A highly attractive, scarce Rolling Stones window card from June 28th, 1966 in Buffalo, New York.
This was the Stones 5th American tour of their career, having visited the U.S. twice each in 1964 and ’65. The Buffalo date was the 7th show of this tour, which would end exactly one month later in Hawaii.
The coolest feature of this Rolling Stones appearance poster is the striking photograph of the group at water’s edge – taken directly from their best-of album, High Tide and Green Grass.
Matter of fact, that very album was in the top 10 of Billboard magazine’s best-selling LPs chart the very week of this Buffalo concert. It had been out for about two months.
Guy Webster is the photographer who snapped the picture that so dominates this Rolling Stones placard. But you won’t find him credited anywhere… this was considered just a temporary, throw-away advertising sign.
One might think the photo was taken in England somewhere, but nope – Webster shot it in Los Angeles, at Franklin Canyon Park. Founding member Brian Jones dominates the foreground, and he would be dead in three years.
This picture really enhances the appearance of this Rolling Stones broadside. It’s not just a good photo, it’s from one of their album covers. And it’s not just any album cover, it’s their Greatest Hits album cover, currently riding high on the charts. What great synchronicity!
And I haven’t even mentioned their current hit single, “Paint It, Black,” which was in the Top 5 of Billboard magazine’s Hot 100 singles chart at the time. How can it get any better?
Notice how radio station WKBW grabs significant real estate on this Rolling Stones window display. You’ve got their call letters in huge letters at the top, and then they’re plugged again along with the opening groups.
Those support bands were The McCoys, best known for “Hang On Sloopy” (a big hit the previous year), and The Standells, who were presently riding high with their biggest hit, “Dirty Water.”
And it wouldn’t be a Rolling Stones ticket poster without the admission prices being mentioned… in this case, the even amounts of $5.00, $4.00 and $3.00.
That wasn’t cheap for 1966… surely it had to have been one of the very first rock ’n’ roll shows to top out at 5 bucks. Perhaps only the Beatles had gone that high previously, but I haven’t researched it.
And right below the Standells on this Rolling Stones event poster are the “WKBW VIPS.” This was commonplace in the innocent sixties – for the local radio station to get a word in for their DJs, often called VIPs or “good guys.” Sometimes their picture even appeared.
And above everyone’s name you have “Plus All Star Show,” and below them you have that graphic design element of five actual stars. That was an important marketing element in the sixties… give them stars and more stars!
I neglected to mention earlier the type font that’s used for the headliner’s name on this Rolling Stones show placard. It’s cribbed directly from the cover of High Tide and Green Grass, beautifully supplementing the album-cover photograph.
This approach to posters is so much more fun and refreshing than the corporate world it’s evolved into. Can you imagine how involved the Stones’ lawyers would get if designers tried to borrow trademarked elements of the band’s logo, etc.?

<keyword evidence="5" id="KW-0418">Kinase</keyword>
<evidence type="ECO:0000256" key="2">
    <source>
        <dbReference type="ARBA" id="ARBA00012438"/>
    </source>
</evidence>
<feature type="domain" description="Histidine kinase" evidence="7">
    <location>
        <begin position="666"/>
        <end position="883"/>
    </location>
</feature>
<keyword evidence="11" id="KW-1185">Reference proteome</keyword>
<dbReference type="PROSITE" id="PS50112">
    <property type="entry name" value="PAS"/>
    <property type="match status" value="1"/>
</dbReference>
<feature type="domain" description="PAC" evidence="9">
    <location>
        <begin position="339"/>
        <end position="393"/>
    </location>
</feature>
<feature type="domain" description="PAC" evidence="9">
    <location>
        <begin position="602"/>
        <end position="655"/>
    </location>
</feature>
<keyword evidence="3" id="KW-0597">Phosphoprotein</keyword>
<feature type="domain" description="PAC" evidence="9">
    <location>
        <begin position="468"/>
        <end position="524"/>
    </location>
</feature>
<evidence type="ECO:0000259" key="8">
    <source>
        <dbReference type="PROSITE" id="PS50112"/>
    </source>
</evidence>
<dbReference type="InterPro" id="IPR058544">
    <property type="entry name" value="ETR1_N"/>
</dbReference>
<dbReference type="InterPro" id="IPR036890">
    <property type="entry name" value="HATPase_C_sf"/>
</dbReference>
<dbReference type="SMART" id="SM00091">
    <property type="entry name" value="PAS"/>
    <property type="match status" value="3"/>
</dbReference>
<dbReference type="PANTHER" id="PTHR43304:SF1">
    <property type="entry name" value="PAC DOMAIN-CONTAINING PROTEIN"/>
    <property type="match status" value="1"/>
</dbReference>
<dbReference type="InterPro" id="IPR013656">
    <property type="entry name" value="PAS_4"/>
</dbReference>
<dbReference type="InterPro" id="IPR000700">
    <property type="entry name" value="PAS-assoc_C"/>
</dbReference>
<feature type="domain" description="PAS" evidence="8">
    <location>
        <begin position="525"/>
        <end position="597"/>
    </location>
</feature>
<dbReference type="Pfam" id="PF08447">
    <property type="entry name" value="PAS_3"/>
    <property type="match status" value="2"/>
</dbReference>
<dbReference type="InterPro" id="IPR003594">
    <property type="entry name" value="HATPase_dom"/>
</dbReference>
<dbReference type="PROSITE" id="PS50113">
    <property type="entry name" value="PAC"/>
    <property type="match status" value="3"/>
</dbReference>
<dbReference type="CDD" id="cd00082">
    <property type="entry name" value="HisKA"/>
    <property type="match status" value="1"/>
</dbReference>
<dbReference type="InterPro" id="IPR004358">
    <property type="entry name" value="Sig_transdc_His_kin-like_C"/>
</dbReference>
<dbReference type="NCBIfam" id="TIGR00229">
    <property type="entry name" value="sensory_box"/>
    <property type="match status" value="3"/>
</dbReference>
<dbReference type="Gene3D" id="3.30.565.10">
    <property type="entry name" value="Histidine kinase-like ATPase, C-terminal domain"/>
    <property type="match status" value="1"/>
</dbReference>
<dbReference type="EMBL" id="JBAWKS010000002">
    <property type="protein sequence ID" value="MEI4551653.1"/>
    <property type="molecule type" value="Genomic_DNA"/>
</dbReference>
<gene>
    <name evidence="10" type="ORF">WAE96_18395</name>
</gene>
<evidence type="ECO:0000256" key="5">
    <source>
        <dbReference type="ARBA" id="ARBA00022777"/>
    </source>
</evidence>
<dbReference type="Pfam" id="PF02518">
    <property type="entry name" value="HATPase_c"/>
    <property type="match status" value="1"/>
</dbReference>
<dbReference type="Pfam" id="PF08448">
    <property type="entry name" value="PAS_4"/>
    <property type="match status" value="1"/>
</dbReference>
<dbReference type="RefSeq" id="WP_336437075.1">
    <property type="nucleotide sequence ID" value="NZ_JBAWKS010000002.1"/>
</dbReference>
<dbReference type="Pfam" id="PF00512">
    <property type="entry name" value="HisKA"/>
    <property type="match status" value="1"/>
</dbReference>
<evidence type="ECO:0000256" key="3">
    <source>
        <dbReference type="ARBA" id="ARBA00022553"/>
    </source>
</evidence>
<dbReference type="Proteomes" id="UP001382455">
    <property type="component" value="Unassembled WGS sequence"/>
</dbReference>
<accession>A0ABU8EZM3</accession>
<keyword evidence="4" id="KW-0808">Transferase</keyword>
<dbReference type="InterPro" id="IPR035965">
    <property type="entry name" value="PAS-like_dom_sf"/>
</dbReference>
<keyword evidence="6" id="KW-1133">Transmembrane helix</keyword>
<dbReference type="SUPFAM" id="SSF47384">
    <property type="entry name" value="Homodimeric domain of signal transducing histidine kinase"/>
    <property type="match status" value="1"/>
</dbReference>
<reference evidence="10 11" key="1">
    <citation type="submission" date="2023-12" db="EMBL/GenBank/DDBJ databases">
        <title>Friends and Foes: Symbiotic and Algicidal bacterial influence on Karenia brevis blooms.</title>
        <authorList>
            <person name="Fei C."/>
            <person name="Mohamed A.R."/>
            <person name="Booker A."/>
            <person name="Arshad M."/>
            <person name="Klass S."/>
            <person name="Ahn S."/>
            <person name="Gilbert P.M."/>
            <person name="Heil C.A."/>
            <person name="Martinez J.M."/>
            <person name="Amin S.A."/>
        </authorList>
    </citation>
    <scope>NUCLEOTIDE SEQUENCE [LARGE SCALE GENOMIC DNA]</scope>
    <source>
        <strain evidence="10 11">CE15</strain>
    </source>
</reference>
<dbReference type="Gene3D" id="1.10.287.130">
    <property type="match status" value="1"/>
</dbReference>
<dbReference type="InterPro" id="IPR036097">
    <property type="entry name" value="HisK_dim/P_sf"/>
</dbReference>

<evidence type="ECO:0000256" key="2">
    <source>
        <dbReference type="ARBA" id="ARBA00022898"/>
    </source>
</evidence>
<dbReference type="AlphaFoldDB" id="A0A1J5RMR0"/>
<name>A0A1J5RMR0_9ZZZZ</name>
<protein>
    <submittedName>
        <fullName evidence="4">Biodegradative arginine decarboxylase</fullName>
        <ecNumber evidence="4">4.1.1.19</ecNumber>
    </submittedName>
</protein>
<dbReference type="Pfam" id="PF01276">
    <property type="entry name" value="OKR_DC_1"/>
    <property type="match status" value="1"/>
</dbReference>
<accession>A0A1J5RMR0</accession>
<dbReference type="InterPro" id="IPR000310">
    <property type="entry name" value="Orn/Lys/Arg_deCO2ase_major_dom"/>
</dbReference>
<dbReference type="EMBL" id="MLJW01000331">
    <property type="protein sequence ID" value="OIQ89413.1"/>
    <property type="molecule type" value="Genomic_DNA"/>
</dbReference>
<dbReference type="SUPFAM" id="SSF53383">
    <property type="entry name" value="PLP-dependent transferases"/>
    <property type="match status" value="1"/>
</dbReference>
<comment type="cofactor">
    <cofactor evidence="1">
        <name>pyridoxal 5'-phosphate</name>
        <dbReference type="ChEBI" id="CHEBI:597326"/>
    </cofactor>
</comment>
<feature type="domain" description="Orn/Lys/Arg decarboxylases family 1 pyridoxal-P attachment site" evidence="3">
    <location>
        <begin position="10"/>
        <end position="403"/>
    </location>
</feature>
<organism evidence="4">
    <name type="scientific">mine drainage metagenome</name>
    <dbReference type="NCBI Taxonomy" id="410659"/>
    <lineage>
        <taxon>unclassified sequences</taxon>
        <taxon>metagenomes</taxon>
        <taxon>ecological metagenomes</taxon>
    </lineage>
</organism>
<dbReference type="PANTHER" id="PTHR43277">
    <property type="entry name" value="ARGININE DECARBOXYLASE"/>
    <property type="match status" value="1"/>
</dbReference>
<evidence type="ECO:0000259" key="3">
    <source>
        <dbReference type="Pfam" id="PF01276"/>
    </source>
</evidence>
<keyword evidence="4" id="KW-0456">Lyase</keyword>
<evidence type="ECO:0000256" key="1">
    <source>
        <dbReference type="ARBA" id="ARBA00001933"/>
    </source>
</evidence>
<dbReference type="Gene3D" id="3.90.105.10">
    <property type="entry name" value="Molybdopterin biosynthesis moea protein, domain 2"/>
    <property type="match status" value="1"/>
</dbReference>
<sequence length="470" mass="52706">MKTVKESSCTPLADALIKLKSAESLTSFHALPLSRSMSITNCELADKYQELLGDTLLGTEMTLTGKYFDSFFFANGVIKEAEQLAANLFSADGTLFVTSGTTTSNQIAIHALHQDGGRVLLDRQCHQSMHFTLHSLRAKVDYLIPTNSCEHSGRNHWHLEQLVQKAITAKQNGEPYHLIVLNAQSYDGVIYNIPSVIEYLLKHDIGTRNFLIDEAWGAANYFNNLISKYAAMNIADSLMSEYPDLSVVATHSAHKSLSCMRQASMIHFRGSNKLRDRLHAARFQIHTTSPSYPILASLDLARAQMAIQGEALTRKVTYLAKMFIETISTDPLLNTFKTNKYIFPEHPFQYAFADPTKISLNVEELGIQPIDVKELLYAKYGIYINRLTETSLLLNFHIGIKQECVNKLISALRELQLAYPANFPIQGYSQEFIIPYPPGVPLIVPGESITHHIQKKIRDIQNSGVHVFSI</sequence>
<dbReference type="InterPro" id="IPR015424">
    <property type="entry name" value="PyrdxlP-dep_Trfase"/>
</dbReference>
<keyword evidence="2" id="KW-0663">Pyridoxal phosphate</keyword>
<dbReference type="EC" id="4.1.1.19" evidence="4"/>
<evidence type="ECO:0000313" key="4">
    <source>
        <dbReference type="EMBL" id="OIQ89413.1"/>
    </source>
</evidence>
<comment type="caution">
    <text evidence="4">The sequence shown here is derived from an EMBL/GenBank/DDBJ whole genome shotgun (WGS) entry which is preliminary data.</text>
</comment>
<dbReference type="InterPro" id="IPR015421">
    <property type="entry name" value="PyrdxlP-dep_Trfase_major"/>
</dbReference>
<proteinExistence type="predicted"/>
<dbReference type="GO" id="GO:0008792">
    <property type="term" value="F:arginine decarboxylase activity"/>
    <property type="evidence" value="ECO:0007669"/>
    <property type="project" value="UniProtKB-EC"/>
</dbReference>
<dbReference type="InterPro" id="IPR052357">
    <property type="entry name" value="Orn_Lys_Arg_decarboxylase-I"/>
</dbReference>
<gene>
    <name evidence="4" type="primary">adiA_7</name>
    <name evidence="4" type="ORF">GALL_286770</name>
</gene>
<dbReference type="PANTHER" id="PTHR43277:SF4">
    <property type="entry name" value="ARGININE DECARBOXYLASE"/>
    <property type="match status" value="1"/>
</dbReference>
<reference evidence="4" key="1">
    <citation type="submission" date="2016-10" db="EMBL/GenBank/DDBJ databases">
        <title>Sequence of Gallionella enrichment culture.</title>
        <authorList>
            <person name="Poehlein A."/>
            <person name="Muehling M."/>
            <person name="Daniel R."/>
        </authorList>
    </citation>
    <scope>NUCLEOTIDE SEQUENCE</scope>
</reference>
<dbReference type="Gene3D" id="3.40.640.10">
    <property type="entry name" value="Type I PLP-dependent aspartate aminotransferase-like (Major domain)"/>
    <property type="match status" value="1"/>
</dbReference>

And then you have the big red rectangle near the bottom of this Rolling Stones street poster. For starters, it doesn’t say “1966”… why should it? Everyone knew what year they were in, and the poster was created to live for just a few weeks.
And then the show’s venue is given, the Buffalo Memorial Auditorium. This big indoor sports arena was built in 1940 and lasted for almost 70 years, before the wrecking ball swung in 2008-2009.
And below the red box are all the locations at which you could buy the tix, including the Auditorium box office itself. This Rolling Stones concert announcement was trimmed once upon a time, probably to fit into a frame. Brundo’s Music Store was in Niagara Falls, and Norton Hall was on the campus of the University of Buffalo.
It’s a shame that such a nice design as this wasn’t turned into a “tour blank” that could’ve been used for more dates on the ’66 tour… but alas, it was created just for this one promoter, just for this one show. But I think it’s the best-looking one I’ve seen from their ’66 trek.
Finally, it’s absolutely terrific that this Rolling Stones tour poster uses the color red so effectively. Even if it were all B&W, it would be darn nice, but the red turns it into a total, total winner.
And notice how the red is evenly distributed throughout the poster… the radio station at the top, the opening acts in the middle and the red box of information down toward the bottom. The designers knew what they were doing.
This Rolling Stones street sign is analyzed and evaluated by long-time collector Peter Howard, who is me… I’m at (805) 540-0020 or firstname.lastname@example.org. As a serious collector, I will pay TOP DOLLAR IN THE HOBBY, PERIOD for this or any vintage 1960s Stones concert posters.
To view a few other vintage Rolling Stones concert posters just like this, simply “roll” on over to this page right here on my site: http://www.postercentral.com/rollingstones.htm